Mel Brooks comes to Broadway with 'The Producers'
(CNN) -- Mel Brooks made his name as a writer on "Your Show of Shows" and as director of "Blazing Saddles" (1974) and "Young Frankenstein" (1974). But anybody who's ever watched a Mel Brooks movie can tell what Brooks has really wanted to do is ... sing.
Brooks' movies, certainly, make no secret of his soft spot for the musical stage.
Busby Berkeley, step aside. From the "Springtime for Hitler" number in "The Producers" (1968) to "The French Mistake" in "Blazing Saddles" to the title tune in "High Anxiety" (1977), his movies are full of all-stops-out song-and-dance numbers.
Now, Brooks has made it to the Great White Way. "The Producers," based on his film about two theatrical impresarios who attempt to bilk backers out of their investments by overselling a flop, opens Thursday in New York after a sellout run in Chicago.
Brooks, of course, keeps his tongue firmly in cheek about the show's prospects.
"We've already raised about $30 million from backers all over the country," he tells CNN's Bill Tush. "Now, it's going to cost us about $10 million to put the show on. If the show's a flop, we're going to take the other $20 million, put it in our pockets, and go to Rio. So we're praying for a flop."
According to Steven Suskin's "Opening Night on Broadway," Brooks' idea for "The Producers" had its genesis in the 1962 Charles Strouse-Lee Adams musical "All American," for which Brooks wrote the book. Despite high expectations -- Strouse and Adams were coming off the hugely successful "Bye Bye Birdie," and the show's star was the well-regarded Ray Bolger -- "All American" closed after just 80 performances. It was a tremendous failure for the time.
Brooks, Suskin wrote, wondered: What would happen if someone tried to produce an intentionally bad musical?
"The Producers" was the result. The film, now considered a classic, won Brooks an Oscar for his screenplay.
Still, it took him almost 40 years to get back to Broadway -- and he almost didn't. It took a fistful of calls from Hollywood mogul David Geffen, who wanted to produce, to convince him "The Producers" could be a Broadway musical.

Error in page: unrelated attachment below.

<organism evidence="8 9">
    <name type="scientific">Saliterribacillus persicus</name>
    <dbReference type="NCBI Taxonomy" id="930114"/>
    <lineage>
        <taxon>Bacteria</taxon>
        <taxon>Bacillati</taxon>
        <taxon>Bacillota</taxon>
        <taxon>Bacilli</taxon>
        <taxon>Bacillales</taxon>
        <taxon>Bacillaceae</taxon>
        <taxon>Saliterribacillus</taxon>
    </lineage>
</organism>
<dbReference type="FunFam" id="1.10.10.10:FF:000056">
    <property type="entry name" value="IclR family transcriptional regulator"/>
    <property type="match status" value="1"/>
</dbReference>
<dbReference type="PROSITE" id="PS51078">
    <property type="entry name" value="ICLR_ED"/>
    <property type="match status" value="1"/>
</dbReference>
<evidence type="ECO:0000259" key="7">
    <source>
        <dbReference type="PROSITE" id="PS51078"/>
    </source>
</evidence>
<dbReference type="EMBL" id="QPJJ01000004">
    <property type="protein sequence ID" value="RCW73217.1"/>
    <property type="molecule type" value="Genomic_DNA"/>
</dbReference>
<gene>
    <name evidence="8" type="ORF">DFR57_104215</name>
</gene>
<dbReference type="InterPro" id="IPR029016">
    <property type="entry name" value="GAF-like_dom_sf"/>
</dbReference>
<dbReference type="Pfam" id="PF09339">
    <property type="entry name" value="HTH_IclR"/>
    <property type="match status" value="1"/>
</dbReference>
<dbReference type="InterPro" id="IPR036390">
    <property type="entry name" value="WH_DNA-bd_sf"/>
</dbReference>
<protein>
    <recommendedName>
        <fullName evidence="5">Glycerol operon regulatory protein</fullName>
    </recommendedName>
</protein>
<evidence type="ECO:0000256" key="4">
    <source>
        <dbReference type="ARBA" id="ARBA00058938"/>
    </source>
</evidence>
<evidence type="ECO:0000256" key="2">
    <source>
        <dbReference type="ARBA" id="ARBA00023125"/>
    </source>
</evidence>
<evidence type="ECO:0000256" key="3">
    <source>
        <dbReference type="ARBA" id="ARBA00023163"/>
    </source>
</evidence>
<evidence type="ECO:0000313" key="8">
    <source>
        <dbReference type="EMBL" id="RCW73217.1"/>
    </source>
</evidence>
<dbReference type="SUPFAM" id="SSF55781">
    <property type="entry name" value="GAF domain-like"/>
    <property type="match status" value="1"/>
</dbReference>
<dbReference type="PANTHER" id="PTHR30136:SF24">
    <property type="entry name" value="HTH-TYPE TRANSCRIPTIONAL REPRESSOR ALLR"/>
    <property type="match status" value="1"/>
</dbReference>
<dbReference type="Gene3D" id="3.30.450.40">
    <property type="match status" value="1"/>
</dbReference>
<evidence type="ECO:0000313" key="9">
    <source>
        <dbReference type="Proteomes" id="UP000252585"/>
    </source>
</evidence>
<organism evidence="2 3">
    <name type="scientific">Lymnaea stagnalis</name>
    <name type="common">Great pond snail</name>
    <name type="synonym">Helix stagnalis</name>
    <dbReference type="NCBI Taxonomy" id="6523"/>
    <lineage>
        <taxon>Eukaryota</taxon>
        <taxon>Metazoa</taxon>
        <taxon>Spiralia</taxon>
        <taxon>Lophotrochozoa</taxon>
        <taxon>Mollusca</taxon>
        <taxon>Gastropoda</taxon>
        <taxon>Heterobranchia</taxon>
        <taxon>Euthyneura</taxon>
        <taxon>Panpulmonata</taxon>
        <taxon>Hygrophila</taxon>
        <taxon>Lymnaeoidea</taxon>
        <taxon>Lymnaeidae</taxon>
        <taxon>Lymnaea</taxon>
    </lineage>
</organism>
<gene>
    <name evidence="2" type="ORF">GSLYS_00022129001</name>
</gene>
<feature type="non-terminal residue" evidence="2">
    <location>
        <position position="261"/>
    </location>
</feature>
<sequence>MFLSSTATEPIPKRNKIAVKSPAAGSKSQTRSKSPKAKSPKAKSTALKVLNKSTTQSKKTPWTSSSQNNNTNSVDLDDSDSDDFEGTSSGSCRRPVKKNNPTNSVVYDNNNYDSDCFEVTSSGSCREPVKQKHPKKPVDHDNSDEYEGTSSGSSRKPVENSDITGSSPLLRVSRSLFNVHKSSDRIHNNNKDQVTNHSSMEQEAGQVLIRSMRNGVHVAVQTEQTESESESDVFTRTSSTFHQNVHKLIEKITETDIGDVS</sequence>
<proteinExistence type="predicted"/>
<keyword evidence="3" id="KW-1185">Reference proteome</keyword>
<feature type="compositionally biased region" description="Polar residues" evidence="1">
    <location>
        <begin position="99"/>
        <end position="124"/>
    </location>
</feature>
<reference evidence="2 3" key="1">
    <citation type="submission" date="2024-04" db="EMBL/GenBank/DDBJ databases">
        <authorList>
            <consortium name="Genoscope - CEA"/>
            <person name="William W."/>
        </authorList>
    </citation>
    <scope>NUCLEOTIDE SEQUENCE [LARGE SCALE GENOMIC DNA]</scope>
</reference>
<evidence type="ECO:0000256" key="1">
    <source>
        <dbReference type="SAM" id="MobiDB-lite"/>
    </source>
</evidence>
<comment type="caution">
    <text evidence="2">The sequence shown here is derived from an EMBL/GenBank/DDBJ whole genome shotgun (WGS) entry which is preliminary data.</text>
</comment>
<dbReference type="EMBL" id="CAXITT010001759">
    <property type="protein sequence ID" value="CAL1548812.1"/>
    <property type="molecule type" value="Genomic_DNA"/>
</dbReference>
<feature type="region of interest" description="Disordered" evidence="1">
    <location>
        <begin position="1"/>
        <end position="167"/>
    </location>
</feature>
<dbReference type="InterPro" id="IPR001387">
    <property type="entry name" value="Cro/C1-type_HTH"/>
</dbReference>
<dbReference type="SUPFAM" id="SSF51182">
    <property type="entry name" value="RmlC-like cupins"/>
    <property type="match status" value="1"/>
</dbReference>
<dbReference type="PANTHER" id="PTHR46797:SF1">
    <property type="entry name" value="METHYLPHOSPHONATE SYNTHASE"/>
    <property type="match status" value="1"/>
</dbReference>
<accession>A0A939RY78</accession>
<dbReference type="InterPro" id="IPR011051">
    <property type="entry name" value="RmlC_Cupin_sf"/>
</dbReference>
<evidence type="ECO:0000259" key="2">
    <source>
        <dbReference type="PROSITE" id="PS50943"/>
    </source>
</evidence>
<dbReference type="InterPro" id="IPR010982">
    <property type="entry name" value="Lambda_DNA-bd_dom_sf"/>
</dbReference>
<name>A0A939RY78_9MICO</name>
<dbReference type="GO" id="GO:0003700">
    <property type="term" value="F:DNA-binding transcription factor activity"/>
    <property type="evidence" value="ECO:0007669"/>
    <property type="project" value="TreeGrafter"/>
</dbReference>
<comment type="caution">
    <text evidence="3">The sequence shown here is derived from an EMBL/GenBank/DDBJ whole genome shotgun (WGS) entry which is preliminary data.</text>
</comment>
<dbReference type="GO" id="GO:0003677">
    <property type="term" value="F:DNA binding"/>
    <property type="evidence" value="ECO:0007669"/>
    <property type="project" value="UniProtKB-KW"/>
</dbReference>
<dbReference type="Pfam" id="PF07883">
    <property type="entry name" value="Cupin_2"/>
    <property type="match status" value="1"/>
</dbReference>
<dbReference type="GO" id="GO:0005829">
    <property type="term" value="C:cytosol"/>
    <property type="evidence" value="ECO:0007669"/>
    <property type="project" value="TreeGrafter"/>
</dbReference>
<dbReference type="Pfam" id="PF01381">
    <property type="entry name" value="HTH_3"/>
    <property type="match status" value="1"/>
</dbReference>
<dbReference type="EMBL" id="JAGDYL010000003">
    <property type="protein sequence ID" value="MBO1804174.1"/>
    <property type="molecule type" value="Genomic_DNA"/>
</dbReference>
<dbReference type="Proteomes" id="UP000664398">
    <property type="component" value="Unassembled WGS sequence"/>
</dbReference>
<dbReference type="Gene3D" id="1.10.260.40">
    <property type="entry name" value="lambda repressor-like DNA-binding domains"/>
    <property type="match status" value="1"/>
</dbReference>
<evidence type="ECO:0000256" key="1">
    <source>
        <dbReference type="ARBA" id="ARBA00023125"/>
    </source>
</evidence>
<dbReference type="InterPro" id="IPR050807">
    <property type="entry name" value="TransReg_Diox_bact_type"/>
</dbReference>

'A love letter to Broadway'
Once Brooks agreed, things started falling into place.
First, he needed a composer. The renowned Jerry Herman had been slated to write the score, but -- as Brooks noted in an article in the April 15 New York Times -- Herman told Brooks he should write the songs himself. Brooks got a hand from friend Thomas Meehan, who co-wrote the book, and arranger Glen Kelly.
Tony Award-winning choreographer and director Susan Stroman signed on to helm the show, and two of the top musical theater actors in the country -- Nathan Lane and Matthew Broderick -- jumped in to play Bialystock and Bloom.
"I wouldn't have done this show without Nathan Lane, because he's God's gift to Broadway," says Brooks. "And Matthew's a surprising find -- I didn't know he could sing and dance."
(Brooks must have missed Broderick's Tony-winning performance in the 1995 revival of "How to Succeed in Business without Really Trying.")
The advance reviews have been raves, and the show is reportedly sold out well into the summer.
In "The Producers," Bialystock and Bloom's ruse is found out when their hoped-for flop, "Springtime for Hitler," becomes a huge hit. The Broadway "Producers" also looks like a huge hit, but Brooks, fortunately, probably doesn't need to worry that he'll end up like his dishonest protagonists.
"It's always been a love letter to Broadway, and now its time has come," says Brooks.
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